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XML Language Development and Benefits

XML Language Development Appealing to the history, XML (a shortening of Extensible Markup Language) was approved in an official way by the W3C (World Wide Web Consortium) in mid 1998. The development of this markup language and simultaneously metalanguage was dictated by the needs of web developers who were not satisfied with certain aspects of the earlier universal markup language – HTML.

XML History and Development

Being similar to HTML, XML stands for a Standard Generalized Markup Language’s subset and was developed with a mission to address all the limitations existed in HTML and SGML languages. SGML’s lack was complicated to apply in the World Wide Web because it wasn’t supported by the Internet browser applications. HTML was also created as a simpler derivative from complicated SGML but such simplicity also provided certain limitations in presentation’s terms since HTML uses a limited set of tags. To fix this problem was created Cascading Style Sheets (CSS) but still the capabilities of these two powerful markup languages were quite limited.

Discussions about the necessity of XML creation appeared in 1996 and back to those days were made dew attempts to develop a totally new markup language with versatile capabilities similar to SGML  as well as simple in usage just like the elements of HTML.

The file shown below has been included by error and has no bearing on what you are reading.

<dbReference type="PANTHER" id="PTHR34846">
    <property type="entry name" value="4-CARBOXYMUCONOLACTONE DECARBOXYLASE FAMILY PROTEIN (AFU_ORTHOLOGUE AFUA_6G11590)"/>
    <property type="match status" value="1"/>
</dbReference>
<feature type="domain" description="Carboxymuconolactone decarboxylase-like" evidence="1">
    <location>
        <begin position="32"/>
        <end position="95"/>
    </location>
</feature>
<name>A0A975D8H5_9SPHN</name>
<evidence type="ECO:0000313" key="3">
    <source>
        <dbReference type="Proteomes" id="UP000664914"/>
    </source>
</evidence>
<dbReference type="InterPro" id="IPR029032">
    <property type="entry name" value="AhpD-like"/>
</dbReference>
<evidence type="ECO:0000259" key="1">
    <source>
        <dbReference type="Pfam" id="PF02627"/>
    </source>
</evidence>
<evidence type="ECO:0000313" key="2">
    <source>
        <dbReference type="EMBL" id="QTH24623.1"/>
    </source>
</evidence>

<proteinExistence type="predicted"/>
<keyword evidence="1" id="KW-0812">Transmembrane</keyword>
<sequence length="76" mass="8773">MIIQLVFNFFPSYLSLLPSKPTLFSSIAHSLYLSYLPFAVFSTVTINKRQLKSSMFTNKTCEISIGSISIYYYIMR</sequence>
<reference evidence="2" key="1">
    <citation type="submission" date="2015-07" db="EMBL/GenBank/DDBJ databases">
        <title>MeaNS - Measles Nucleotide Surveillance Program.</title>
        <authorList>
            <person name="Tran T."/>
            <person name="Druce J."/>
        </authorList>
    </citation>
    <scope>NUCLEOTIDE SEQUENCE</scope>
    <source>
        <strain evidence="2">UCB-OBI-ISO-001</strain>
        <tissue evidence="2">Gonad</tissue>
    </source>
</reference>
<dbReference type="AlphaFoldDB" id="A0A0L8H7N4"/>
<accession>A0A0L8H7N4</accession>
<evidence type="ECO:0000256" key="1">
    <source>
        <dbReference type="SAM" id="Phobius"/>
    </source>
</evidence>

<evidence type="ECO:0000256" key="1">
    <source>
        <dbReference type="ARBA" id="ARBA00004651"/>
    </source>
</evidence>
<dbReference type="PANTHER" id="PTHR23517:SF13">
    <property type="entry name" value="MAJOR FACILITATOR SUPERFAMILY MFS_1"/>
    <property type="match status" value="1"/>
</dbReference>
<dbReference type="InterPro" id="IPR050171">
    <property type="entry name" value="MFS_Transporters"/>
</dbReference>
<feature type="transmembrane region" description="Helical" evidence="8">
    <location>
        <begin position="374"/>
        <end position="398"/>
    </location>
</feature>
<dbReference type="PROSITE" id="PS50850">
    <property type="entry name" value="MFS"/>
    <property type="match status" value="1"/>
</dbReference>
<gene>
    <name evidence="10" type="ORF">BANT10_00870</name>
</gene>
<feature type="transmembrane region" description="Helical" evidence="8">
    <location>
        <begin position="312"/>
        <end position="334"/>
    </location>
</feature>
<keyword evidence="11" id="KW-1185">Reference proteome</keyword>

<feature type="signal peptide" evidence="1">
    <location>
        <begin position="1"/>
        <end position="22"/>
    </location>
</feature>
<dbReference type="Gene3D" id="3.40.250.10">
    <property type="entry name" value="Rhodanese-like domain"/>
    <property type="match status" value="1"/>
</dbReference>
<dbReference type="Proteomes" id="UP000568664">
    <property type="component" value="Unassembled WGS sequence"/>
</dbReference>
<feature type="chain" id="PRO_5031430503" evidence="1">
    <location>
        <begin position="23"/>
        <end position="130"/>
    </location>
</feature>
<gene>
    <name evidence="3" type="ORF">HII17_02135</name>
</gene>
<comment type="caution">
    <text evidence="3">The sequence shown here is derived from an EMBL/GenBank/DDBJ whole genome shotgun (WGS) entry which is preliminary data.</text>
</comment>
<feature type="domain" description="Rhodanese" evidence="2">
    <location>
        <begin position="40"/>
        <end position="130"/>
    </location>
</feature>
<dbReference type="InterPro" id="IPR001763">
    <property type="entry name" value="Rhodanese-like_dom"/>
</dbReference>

To pioneers and the first creators of XML belong Jon Bosak and Tim Bray who used their theoretical and practical knowledge in SGML to develop a brand new markup language free from complexities of SGML showing its high potential to define a certain document in detailed structure and identification through the tags and Document Type Definitions.

Via XML it also became possible to transmute HTML into an authentic XML application making in such way the next-gen XHTML app.

XML Benefits

XML language’s creation brought to web development a lot of abilities, among which the most important is definition all types of data in a universal text format which can be processed via any platform. Such ability opened a range of capabilities for building business applications because this new markup language has not to be connected with a certain solution provider.

To the most significant benefits of XML belong:

1) XML stands for a standard which can’t be changed by third-party solution providers which could make it incompatible with next-gen platforms or systems.

2) High interoperability classifies XML applied in business applications which let owners of these apps merge different apps’ information to get more efficient results.

3) Such interoperability of XML gives a chance to succeed in usage of business-to-business E-commerce apps because XML is capable to define standard-based messages while exchanging data via the orders.